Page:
Le Corbusier, UNESCO World Heritage List

17 icons of the great artist have been added to the list in significant transnational series.

World Heritage, UNESCO

#Art & Culture


img.0Chapelle Notre-Dame-du-Haut, Ronchamp © AONDH

The outstanding architectural legacy left by Charles-Édouard Jeanneret-Gris, better known as Le Corbusier, is undoubtedly one of the 20th century’s most significant. Pioneering Urbanism, inadvertently triggering the Brutalist movement, conceiving monumental works like the Capitol Complex in Chandigarh; India’s first planned city. The Swiss-French pioneer was very much more than simply an architect.

img.1Petite villa au bord du lac Léman, Corseaux
Photo, Oliver Martin-Gambier © FLC/ADAGP

The creative polymath would incessantly paint, draw, and write — devoting half of each day to the arts as a source of inspiration for his architectural practice; something he called his ‘atelier de la recherche patiente’ (or ‘workshop of patient research’).

Ever in search of bettering the lives of the people who inhabited his works, Le Corbusier has been honoured in a major new project by UNESCO, 17 of his most revered works having just been World Heritage-listed together in a transnational series: The Architectural Work of Le Corbusier, an Outstanding Contribution to the Modern Movement.

img.2Complexe du Capitole, Chandigarh
Photo, Bénédicte Gandini © FLC/ADAGP

Iconic buildings across several continents, as far and wide as Argentina to Japan, the 17 properties simultaneously added to the UNESCO World Heritage list include the hallowed city masterplan for Chandigarh, Complexe du Capitole, much-lauded Chapelle Notre-Dame-du-Haut with its dramatic curves, Tokyo’s National Museum of Western Art, the House of Dr Curutchet in La Plata, Argentina, and the Unité d’habitation in Marseille, often considered the birth of Brutalism; each a remarkable testament to the designer who shaped modern architecture in the 1900s.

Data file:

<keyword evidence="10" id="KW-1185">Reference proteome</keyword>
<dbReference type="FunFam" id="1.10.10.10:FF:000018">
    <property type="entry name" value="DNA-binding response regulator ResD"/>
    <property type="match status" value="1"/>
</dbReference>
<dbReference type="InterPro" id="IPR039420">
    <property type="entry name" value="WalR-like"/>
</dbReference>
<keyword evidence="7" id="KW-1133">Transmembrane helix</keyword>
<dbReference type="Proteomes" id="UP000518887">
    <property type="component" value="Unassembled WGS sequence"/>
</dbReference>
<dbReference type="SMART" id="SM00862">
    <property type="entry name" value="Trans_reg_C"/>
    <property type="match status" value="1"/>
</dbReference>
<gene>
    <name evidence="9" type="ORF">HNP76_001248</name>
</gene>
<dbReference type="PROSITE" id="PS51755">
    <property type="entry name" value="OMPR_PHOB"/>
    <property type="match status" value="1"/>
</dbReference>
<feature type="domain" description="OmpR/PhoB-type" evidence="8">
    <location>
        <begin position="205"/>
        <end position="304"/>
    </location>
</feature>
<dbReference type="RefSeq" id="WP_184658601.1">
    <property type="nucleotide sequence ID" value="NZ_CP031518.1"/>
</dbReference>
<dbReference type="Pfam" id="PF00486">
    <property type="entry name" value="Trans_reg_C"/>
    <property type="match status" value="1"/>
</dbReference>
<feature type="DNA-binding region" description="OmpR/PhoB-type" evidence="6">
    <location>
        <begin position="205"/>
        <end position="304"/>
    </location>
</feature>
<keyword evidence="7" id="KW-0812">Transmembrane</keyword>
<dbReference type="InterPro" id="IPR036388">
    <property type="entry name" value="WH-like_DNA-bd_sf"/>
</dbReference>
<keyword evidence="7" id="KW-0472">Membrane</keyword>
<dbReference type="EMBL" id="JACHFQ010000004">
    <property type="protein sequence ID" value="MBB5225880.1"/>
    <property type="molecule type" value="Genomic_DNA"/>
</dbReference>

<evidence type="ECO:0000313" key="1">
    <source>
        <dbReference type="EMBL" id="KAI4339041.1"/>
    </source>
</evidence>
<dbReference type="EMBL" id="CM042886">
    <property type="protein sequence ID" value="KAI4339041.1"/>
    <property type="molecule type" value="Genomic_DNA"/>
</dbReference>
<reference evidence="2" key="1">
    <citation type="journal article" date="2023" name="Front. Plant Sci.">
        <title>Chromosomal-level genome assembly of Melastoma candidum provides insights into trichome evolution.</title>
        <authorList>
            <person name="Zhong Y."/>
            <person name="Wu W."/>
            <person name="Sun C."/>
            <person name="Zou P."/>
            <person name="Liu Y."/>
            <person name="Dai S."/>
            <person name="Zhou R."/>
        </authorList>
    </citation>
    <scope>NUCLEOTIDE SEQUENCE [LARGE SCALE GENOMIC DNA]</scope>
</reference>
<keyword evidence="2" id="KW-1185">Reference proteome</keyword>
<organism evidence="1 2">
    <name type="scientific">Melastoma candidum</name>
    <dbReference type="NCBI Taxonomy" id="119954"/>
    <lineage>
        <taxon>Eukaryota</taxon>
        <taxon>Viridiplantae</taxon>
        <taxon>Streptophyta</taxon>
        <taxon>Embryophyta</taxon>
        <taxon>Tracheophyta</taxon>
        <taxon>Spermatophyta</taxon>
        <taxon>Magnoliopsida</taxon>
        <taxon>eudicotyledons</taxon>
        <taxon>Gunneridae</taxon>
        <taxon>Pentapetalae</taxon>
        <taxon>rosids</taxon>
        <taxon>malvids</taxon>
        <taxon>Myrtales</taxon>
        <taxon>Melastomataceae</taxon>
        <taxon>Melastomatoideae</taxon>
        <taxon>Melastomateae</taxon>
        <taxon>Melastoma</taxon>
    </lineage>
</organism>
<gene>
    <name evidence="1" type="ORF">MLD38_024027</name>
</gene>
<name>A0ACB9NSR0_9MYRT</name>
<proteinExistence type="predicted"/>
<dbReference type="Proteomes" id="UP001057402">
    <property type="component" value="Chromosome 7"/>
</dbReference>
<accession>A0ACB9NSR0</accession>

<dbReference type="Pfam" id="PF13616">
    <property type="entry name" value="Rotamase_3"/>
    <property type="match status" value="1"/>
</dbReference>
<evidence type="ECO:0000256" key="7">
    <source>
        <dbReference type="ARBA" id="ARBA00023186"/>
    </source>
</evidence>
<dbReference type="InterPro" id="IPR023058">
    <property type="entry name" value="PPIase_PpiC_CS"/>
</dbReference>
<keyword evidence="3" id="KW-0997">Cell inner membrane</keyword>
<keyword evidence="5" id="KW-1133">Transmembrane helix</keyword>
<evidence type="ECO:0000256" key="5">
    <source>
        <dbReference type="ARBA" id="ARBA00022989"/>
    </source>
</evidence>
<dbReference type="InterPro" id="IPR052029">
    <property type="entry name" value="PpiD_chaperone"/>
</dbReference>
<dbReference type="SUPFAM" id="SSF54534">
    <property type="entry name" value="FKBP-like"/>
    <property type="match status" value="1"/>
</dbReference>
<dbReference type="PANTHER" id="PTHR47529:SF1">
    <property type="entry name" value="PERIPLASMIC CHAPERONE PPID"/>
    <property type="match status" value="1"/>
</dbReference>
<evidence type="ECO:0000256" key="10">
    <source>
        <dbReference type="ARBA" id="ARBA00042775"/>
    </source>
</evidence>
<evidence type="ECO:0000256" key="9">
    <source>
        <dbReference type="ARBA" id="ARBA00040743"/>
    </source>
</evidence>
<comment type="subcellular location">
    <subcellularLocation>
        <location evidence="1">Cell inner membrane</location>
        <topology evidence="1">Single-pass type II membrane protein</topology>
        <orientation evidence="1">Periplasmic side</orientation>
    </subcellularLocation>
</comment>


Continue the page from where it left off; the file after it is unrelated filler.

img.3Couvent Sainte-Marie-de-la-Tourette, Eveux-sur-l’Arbresle - Photo, Oliver Martin-Gambier © FLC/ADAGP


The full list runs as follows:

1923: Petite villa au bord du lac Léman, Corseaux, Switzerland
1923: Maisons La Roche et Jeanneret, Paris, France
1924: Cité Frugès, Pessac, France
1926: Maison Guiette, Antwerp, Belgium
1927: Maisons de la Weissenhof–Siedlung, Stuttgart, Germany
1928: Villa Savoye et loge du jardinier, Poissy, France
1930: Immeuble Clarté, Geneva, Switzerland
1931: Immeuble locatif à la Porte Molitor, Paris, France
1945: Unité d’habitation, Marseille, France
1946: Manufacture à Saint-Dié (Duval Factory), Saint-Dié, France
1949: Maison du Docteur Curutchet, La Plata, Argentina
1950: Chapelle Notre-Dame-du-Haut, Ronchamp, France
1951: Cabanon de Le Corbusier, Roquebrune-Cap-Martin, France
1952: Complexe du Capitole, Chandigarh, India
1953: Couvent Sainte-Marie-de-la-Tourette, Eveux-sur-l’Arbresle, France
1955: Maison de la Culture de Firminy, Firminy, France
1955: Musée National des Beaux-Arts de l’Occident, Tokyo, Japan


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